Get your best walking shoes ready, load up on the Emergen-C, and pack extra batteries — it’s time to go to CES.
GeekWire will return to Las Vegas next week for the Consumer Electronics Show, tech’s annual circus that attracted 175,000 people last year and provides a glimpse into the devices and services we’ll be using — and won’t be using — in the future.
Most of the wacky and ridiculous tech we come across on the epic CES show floor won’t ever make it on store shelves. For example, robot ping pong players; self-driving luggage; curved TVs — fun to look at and maybe try out, but not likely to hit the mainstream.
And I just got a CES pitch in my inbox with this subject line: “Meet Your Future Humanoid Robot Yogi.” You get the idea.
Tech giants such as Microsoft, Google, Apple, and others have increasingly opted to announce new products at their own private events, versus doing so at a place like CES.
But CES still does provide a pulse on what tech trends are driving the industry forward.
“CES won’t have every major gadget that will matter this year, but it is a place to see where the electronics industry is going,” The Verge wrote in its preview.
Some of the themes we’ll be tracking this year include the 5G rollout; smart home appliances; transportation; and voice assistants. Both Amazon and Google have ramped up their presence at CES in recent years to tout Alexa and Google Assistant, and 2020 should be no different.
“We have a lot in store for CES this year,” Amazon wrote in a blog post detailing its CES plans for Alexa, Alexa Auto, Fire TV, Dash Replenishment, Ring, and more.
Amazon is one of several Seattle-area tech companies that will be at the show. Microsoft has cut down its activity over the years — Bill Gates was once a mainstay at CES — though it is already touting some Windows 10 PCs and other products debuting next week with partners such as Lenovo and Dell.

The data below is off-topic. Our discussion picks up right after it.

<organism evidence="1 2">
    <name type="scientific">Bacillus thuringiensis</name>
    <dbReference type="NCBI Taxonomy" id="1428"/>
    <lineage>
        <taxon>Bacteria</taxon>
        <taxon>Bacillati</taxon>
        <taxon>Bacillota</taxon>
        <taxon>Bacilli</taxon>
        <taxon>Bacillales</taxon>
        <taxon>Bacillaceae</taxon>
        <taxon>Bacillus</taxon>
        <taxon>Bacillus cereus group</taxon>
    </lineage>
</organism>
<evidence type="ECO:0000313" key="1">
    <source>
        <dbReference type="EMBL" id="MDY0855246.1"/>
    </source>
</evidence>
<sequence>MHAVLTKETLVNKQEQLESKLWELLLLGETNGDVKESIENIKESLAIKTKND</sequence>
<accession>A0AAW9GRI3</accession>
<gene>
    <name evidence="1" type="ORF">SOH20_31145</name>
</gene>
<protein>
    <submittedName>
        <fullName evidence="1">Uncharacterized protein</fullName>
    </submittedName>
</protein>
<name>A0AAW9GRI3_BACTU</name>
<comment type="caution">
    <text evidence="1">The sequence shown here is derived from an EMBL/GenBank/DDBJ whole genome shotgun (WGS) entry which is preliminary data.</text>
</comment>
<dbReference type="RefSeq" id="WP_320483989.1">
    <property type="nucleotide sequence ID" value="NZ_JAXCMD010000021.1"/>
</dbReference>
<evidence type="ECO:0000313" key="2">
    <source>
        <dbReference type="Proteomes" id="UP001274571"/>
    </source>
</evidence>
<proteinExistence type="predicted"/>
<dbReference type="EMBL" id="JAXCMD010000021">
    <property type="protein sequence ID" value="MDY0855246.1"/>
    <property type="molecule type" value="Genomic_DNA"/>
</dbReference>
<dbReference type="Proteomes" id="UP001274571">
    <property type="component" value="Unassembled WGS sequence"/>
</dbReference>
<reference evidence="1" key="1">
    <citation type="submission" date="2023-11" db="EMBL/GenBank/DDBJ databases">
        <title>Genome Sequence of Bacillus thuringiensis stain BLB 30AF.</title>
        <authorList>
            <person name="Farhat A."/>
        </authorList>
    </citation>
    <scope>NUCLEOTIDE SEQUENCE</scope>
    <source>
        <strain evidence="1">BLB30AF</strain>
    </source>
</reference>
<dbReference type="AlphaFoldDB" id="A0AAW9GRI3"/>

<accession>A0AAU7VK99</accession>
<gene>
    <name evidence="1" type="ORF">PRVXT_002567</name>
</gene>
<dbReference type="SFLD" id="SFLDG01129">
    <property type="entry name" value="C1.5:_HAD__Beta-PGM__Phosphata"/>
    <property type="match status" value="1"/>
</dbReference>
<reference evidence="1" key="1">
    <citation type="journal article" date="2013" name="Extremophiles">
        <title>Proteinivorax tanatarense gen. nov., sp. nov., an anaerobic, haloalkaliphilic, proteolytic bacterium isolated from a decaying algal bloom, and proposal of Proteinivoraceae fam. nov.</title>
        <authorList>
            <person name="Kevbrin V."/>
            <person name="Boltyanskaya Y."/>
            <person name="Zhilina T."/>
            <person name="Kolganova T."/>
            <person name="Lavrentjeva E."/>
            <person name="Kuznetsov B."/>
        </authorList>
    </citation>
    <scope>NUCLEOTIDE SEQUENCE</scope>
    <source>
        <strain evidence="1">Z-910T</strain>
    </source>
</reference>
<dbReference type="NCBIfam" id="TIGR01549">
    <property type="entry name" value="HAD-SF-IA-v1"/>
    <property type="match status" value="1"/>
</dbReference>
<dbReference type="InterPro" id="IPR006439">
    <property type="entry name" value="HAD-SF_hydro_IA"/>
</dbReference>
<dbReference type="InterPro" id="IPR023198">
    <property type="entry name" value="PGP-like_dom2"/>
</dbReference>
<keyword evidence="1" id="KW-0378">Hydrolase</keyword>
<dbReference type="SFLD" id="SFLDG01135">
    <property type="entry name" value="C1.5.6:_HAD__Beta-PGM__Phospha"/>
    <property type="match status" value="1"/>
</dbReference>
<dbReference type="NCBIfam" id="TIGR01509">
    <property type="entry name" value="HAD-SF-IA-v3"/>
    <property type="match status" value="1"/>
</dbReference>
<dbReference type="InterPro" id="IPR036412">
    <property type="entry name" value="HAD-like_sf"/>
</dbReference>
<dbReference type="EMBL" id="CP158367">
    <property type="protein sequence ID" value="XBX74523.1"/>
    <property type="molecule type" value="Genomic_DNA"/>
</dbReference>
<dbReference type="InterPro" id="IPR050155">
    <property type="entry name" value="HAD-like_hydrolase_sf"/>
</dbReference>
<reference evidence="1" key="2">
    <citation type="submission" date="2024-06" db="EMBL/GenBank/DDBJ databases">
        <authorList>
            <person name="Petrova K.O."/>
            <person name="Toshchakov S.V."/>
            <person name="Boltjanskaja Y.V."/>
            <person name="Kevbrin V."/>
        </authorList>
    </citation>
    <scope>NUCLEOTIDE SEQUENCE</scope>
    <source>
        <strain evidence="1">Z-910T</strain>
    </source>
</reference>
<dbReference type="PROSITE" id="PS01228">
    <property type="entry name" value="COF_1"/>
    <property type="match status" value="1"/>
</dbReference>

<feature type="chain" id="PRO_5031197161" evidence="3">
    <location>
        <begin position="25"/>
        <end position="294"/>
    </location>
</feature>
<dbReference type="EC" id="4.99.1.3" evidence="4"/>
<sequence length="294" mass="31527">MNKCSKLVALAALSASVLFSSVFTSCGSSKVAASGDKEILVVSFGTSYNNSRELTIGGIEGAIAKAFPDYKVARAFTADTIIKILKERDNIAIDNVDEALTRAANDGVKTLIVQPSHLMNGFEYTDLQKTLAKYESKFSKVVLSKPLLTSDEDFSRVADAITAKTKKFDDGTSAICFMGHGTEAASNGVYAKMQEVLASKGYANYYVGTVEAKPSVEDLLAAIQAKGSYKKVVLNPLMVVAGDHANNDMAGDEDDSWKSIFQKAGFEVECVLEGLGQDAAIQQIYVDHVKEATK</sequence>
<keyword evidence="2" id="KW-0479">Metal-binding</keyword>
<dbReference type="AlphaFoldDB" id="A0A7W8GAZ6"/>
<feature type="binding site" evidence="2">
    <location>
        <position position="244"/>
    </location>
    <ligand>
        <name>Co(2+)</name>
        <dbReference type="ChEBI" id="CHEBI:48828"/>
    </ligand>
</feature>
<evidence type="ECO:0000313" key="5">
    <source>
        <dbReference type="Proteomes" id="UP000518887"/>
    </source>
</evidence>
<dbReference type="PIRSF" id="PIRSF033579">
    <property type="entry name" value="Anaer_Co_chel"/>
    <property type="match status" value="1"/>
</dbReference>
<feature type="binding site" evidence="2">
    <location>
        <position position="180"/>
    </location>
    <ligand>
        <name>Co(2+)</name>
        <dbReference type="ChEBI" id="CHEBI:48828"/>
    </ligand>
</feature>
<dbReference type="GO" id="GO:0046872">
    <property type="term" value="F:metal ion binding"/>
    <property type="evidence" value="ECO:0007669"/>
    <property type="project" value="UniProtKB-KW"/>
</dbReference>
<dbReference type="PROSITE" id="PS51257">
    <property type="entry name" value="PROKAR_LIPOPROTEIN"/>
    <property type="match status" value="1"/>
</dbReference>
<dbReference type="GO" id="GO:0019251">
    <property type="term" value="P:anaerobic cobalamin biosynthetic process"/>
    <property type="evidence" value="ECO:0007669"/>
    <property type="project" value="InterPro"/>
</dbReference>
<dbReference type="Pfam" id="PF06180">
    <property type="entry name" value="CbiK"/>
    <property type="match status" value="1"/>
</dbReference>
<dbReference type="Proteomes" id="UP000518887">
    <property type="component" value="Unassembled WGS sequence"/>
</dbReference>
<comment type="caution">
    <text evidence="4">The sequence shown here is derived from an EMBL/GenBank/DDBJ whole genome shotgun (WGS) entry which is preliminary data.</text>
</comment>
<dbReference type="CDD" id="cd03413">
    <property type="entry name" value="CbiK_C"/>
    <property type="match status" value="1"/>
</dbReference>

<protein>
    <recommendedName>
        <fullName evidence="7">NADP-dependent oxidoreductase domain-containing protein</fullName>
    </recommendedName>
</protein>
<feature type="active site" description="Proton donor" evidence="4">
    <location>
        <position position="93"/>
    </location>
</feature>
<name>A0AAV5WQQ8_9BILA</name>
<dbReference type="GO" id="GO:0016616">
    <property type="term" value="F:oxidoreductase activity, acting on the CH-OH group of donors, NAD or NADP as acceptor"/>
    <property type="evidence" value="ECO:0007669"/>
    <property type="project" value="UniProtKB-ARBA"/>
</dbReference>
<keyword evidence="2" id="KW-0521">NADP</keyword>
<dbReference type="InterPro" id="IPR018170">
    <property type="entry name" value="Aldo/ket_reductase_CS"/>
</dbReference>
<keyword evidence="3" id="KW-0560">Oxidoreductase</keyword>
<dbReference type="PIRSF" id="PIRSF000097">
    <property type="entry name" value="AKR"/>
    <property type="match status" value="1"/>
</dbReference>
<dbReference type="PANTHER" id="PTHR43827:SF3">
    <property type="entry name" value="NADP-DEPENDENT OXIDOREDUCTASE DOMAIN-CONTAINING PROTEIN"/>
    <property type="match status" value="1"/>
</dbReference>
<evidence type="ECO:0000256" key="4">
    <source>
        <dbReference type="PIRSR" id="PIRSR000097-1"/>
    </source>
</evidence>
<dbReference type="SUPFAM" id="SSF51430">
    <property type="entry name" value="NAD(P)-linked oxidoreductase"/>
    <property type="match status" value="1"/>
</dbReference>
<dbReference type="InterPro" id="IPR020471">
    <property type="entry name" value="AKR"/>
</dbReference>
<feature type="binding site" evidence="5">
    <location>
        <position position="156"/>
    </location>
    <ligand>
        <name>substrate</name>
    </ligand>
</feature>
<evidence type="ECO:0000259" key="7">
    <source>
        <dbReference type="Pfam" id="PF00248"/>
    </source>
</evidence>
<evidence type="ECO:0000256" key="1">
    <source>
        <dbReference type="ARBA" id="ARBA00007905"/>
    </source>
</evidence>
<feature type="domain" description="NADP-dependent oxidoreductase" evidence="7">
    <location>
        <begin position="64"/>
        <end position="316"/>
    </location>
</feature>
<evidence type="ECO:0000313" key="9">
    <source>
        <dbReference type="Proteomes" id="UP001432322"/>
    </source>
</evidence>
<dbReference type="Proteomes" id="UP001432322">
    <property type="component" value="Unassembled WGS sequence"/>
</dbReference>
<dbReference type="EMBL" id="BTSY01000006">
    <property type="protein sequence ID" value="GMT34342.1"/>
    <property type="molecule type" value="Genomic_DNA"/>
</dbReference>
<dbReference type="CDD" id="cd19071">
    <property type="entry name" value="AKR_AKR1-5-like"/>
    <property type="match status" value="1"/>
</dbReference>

Seattle startups will be in Vegas, too. Picnic, the up-and-coming Seattle company using automation to disrupt food production, is bringing its pizza-making robot to CES and will actually serve food to attendees. HaptX, which makes virtual reality gloves and robotics and just raised $12 million, will be demoing its latest tech. Health tech startup Sensoria will debut “the first end-to-end knee replacement surgery experience.”
As usual, there will be some big-name speakers. Ivanka Trump headlines one of the featured keynotes, “The Path to the Future of Work,” sharing her vision for “technology’s role in creating and enabling the workforce of the future.” Her appearance is already drawing criticism.
It’s worth reading this maiden column about CES speaker choices by veteran tech analyst @caro_milanesi, and not only for its truths about women in tech. It’s also a reminder that the owner of the giant @CES tech show, @CTATech, is a highly political Washington trade association. https://t.co/YHrgCRkOlV
— Walt Mossberg (@waltmossberg) January 2, 2020
Other speakers include Samsung’s HS Kim, Transportation Secretary Elaine Chao, and Delta CEO Ed Bastian.
This year’s event also comes as tech companies face more regulatory pressure and general criticism.
“CES is traditionally devoted to the worship of novel tech,” Ina Fried wrote in Axios. “It will be fascinating to see how the show copes with today’s changed environment, in which the public is increasingly interested not just in seeing new gadgets, but in how new products affect security, privacy and human rights.”
If you’re headed to CES, let us know! Email me at firstname.lastname@example.org or reach out on Twitter.
Stay tuned for more coverage — you can track all our CES stories here.